Don’t have friends . . .

According to primate research, the number of meaningful social relationships you can maintain at any one time is directly linked to the volume of your neocortex. This correlation has been observed in lower primates, such as monkeys and chimps, and indeed in us humans. But social networking sites such as and, which allow an individual to contact a potentially limitless number of people, could challenge this conclusion.

What is the Monkeysphere?

Referred to as “the monkeysphere” by David Wong in his article, “What is the monkeysphere?” it can be defined as the maximum number of social relationships an individual can maintain at any one time.

A more concise and accepted name for this number is “Dunbar’s number,” named after Robin Dunbar, the Liverpudlian evolutionary psychologist who discovered the relationship.
To find the relationship that now bears his name, Dunbar compiled diverse research about primate behaviour from several sources. He created models for individual species, which allowed him to define behavioral characteristics. Once he had his behavioral models, Dunbar started to compare behaviour and neocortex volume.

Dunbar chose to measure the volume of the neocortex for his study, since it is one of the more recent parts of the brain to evolve in primates and the part of the brain responsible for decision making, planning and complex thought. He found that there was a direct relationship between the size of the neocortex — relative to the size of the animal — and the size of their monkeysphere.
Dunbar also found that the size of the neocortex defined two kinds of relationships. Social relationships were described as “roughly the number of people you could ask a favour and expect to have it granted.” In humans, based on the volume of our neocortex, this number is about 150, and between 50 and 100 in lower primates. The other group described was what you could call “the inner circle,” or people with whom you have an intimate relationship, which Dunbar predicted, for humans, would be about 12.

Dunbar’s number in action

For humans, an individual’s Dunbar number might not have earth-shattering implications on one’s daily life. But Carol Berman, from the anthropology department at State University of New York, Buffalo, found that Dunbar’s number had a profound affect on the lives of large rhesus monkeys.

Berman observed that when the number of rhesus monkeys in a family group was small, say around 40 individuals, adult females in the group were calm, and encounters with “strangers” or other rhesus monkeys who were not familiar to the females, were infrequent. The adult females in this environment raised their young in a very free and easygoing manner.

As the number in the family group rose, the number of encounters with strange monkeys inevitably increased, and the adult females became more vigilant, defensive and aggressive. Naturally, this change in behaviour also had an impact on the young, whose upbringing became much more guarded, and on the adult males, who also became more aggressive and defensive.
Eventually, tensions in the family group would rise, and violence would become more common. Finally, relations within the family group would degrade to such a point that the group would split, returning the numbers in each individual family group to a more comfortable level.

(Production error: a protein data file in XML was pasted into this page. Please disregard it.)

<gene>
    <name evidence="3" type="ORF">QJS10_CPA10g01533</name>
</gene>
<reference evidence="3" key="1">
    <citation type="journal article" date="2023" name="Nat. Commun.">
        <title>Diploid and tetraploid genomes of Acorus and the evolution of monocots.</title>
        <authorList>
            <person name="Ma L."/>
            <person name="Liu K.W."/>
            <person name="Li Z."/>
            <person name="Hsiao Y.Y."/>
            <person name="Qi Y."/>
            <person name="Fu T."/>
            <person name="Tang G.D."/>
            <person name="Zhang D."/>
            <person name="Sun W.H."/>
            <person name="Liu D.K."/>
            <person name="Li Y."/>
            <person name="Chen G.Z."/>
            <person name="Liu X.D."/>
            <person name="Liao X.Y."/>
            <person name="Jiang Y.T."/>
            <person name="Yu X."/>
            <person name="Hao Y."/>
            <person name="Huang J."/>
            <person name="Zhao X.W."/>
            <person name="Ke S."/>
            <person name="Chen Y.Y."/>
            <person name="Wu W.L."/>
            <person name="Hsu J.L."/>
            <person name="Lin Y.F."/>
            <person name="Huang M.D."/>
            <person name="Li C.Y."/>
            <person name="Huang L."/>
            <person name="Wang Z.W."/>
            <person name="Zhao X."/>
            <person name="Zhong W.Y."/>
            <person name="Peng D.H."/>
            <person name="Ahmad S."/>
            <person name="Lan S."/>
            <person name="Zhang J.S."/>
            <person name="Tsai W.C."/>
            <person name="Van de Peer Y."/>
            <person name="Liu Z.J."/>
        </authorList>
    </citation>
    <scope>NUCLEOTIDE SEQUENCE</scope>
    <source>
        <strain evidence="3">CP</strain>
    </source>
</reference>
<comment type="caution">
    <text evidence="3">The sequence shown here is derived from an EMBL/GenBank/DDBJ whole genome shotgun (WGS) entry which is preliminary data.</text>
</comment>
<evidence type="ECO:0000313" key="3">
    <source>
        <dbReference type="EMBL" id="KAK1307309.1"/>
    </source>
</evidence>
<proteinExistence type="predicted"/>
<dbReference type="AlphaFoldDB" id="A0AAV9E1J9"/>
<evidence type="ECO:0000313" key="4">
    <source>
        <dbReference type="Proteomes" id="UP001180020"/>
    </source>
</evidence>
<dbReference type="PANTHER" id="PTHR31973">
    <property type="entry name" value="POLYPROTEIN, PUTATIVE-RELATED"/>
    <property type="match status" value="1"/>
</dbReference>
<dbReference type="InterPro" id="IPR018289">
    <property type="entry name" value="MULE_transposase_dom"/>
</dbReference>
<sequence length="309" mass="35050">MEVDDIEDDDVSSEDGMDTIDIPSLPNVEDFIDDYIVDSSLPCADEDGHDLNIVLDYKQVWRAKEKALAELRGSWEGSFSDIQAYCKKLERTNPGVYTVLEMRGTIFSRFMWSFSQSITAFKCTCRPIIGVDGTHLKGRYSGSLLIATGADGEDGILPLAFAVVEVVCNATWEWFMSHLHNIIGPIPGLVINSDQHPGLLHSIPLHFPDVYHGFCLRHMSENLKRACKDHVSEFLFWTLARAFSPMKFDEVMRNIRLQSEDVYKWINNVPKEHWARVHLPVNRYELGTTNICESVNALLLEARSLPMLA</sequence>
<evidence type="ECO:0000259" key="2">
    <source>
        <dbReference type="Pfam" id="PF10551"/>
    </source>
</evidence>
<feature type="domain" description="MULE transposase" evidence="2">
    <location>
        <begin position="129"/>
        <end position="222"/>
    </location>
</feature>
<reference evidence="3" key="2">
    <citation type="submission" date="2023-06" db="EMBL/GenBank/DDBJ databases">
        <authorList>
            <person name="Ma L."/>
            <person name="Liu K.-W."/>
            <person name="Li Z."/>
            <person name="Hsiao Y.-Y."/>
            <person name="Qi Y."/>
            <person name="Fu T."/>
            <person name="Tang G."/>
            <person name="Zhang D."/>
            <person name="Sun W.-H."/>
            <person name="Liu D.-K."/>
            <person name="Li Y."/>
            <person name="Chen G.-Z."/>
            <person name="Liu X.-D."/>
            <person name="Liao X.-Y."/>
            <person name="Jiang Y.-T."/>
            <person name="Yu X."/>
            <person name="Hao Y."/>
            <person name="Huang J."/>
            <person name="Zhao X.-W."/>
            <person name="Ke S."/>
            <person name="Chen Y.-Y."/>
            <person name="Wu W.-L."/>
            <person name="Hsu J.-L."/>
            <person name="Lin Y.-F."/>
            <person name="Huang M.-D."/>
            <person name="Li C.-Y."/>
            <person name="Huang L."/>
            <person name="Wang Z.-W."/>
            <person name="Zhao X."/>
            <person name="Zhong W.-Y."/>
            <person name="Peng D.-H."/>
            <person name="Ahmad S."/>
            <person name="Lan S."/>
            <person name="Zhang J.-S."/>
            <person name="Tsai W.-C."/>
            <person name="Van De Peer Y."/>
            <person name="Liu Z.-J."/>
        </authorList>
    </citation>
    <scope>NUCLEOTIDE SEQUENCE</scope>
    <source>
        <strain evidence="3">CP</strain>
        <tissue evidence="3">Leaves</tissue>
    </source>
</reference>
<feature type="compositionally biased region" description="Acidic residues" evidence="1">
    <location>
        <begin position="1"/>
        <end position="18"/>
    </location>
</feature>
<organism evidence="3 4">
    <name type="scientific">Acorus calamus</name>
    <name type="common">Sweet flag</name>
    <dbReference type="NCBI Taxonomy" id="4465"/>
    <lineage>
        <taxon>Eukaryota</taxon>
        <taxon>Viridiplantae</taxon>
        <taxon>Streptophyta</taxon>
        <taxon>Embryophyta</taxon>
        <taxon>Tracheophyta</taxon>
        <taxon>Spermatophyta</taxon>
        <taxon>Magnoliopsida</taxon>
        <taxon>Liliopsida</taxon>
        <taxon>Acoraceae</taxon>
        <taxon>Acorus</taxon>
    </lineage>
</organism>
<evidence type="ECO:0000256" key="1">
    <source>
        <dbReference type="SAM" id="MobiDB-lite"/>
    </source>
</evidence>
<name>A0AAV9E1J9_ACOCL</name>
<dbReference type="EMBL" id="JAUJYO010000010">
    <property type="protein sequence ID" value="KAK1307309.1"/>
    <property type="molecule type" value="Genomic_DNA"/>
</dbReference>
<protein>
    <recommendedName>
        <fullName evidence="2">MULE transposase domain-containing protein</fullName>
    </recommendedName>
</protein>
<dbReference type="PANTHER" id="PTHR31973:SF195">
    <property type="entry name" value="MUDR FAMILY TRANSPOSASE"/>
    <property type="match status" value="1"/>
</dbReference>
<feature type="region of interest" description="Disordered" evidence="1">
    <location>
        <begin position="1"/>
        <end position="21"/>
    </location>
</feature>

From an evolutionary point of view, this might be a very advantageous behavioral adaptation, since keeping family group sizes small means that resources in a particular area are not depleted too quickly.

The monkeysphere and social media

While Dunbar made predictions about the size of the human monkeysphere, testing his hypothesis against humans was made difficult by the fact that human social interaction is rather difficult to document.

After several lackluster attempts to interview people on the size of their social network via questionnaires, Dunbar hit upon the idea of analyzing people’s Christmas card mailing habits. Through this survey Dunbar was able to conclude that the average size of a human social network, at least for the individuals responding to his survey, was 124.9 people per network.
“But,” you may be thinking right now, “I have twice that many friends on Facebook!” According to an interview done with Cameron Marlow, Facebook’s in-house sociologist — yes, Facebook employs a sociologist — by The Economist in February 2009, Facebook allows you to reach more people, but the average number of Facebook friends is still about 120. Furthermore, the number of people you interact with on a regular basis, regardless of how many “friends” you have is probably about seven to 17 if you’re a man and 10-26 if you’re a woman, according to Marlow.
Interestingly, these numbers are very close to Dunbar’s original predictions and to the results of his “Christmas card survey.”

So, does this mean that you are a slave to the size of your neocortex? According to Dunbar and Berman’s research, in terms of the number of meaningful connections you can maintain with people, probably, yes. However it’s not all bad; at least you don’t start picking fights and getting all moody when more than 120 or so people are crowding around you.